With the solemn invocation of individual lives, the liberal humanist ought to push away from the table, take a deep breath, and ask whether any of this remarkable assault is true. Can it really be that eliminating the income tax shows maximum moral respect for others? I thought a fraction of a rich man's fortune is to the rich man only money but to a starving man is freedom. Am I a moral idiot? It is impossible without writing a book (and many have) to do Anarchy justice. Nonetheless, one argument from its pages is considered its most central, most famous, most bewitching. This is the so-called "Wilt Chamberlain" argument, and pausing to pick it apart, we can begin to see why Nozick's defense of libertarianism, as Nozick himself came to believe, collapsed.
When I think with my own brain and look with my own eyes, it's obvious to me that some combination of civil rights, democratic institutions, educational capital, social trust, consumer choice, and economic opportunity make me free. This is not what Nozick is arguing. Nozick is arguing that economic rights are the only rights, and that insofar as there are political rights, they are nothing more than a framework in support of private property and freedom of contract. When I study American history, I can see why America, thanks to a dense bundle of historical accidents, is a kind of Lockean paradise, uniquely suited to holding up liberty as its paramount value. This is not what Nozick is arguing. Nozick is arguing that liberty is the sole value, and to put forward any other value is to submit individuals to coercion.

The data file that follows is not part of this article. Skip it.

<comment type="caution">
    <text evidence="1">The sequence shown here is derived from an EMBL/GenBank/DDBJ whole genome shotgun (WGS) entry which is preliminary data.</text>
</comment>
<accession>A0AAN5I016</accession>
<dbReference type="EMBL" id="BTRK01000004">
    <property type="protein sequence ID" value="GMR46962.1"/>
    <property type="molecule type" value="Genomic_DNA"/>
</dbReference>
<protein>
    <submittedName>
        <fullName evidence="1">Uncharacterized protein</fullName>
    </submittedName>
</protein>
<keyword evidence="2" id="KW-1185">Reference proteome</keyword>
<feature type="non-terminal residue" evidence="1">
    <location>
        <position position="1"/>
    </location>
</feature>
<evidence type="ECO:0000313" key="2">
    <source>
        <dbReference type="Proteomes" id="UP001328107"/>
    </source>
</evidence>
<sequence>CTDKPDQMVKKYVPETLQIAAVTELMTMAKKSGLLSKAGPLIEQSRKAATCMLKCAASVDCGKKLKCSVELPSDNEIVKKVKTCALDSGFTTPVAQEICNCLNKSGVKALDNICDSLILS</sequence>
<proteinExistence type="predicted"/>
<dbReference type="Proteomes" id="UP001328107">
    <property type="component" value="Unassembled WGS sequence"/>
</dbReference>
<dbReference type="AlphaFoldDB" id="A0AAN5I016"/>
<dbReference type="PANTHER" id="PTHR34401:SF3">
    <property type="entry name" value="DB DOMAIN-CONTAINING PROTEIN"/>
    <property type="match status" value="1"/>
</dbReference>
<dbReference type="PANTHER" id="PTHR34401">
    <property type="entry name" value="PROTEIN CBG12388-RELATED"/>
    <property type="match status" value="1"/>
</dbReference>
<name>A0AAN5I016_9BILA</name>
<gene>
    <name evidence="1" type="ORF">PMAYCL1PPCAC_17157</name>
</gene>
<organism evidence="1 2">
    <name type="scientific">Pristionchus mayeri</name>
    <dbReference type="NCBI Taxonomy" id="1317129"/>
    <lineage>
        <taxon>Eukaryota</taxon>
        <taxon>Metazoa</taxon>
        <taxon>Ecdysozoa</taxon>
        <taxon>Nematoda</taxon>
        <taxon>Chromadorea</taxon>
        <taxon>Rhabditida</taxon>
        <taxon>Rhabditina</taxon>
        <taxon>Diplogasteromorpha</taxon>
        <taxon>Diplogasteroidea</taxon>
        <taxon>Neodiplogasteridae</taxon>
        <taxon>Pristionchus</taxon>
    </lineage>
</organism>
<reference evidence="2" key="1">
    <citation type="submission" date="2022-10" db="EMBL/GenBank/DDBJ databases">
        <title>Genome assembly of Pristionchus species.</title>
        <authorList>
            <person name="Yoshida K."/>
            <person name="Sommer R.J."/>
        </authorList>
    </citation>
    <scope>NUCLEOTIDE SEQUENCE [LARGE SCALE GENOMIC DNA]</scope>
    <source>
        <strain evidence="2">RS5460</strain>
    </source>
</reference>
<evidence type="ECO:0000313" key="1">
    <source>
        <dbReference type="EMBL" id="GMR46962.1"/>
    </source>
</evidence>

How does so supple a mind end up committed to so seemingly brittle a belief system? The leap of faith here is, no surprise, in the construal of liberty itself, which unlike other values (says the libertarian) makes no restricting or normative claims on anybody; liberty is instead like oxygen—invisible, pervasive, enabling. Every other value, meanwhile, represents someone else's deranged will-to-power by which, under the guise of high-mindedness or disinterest, he would "pattern" all of society to his own liking. "Almost every suggested principle of … justice is patterned," Nozick says, by way of setting up the Chamberlain argument. "To each according to his moral merit, or needs, or marginal product, or how hard he tries …" By way of showing us how an unpatterned, or libertarian, society is more just than any patterned one, Nozick asks the reader to consult her own preference, and choose a society patterned in any way she sees fit—Marxist, bell-curve meritocracy—you pick. Now call that pattern D1. Then, Nozick writes: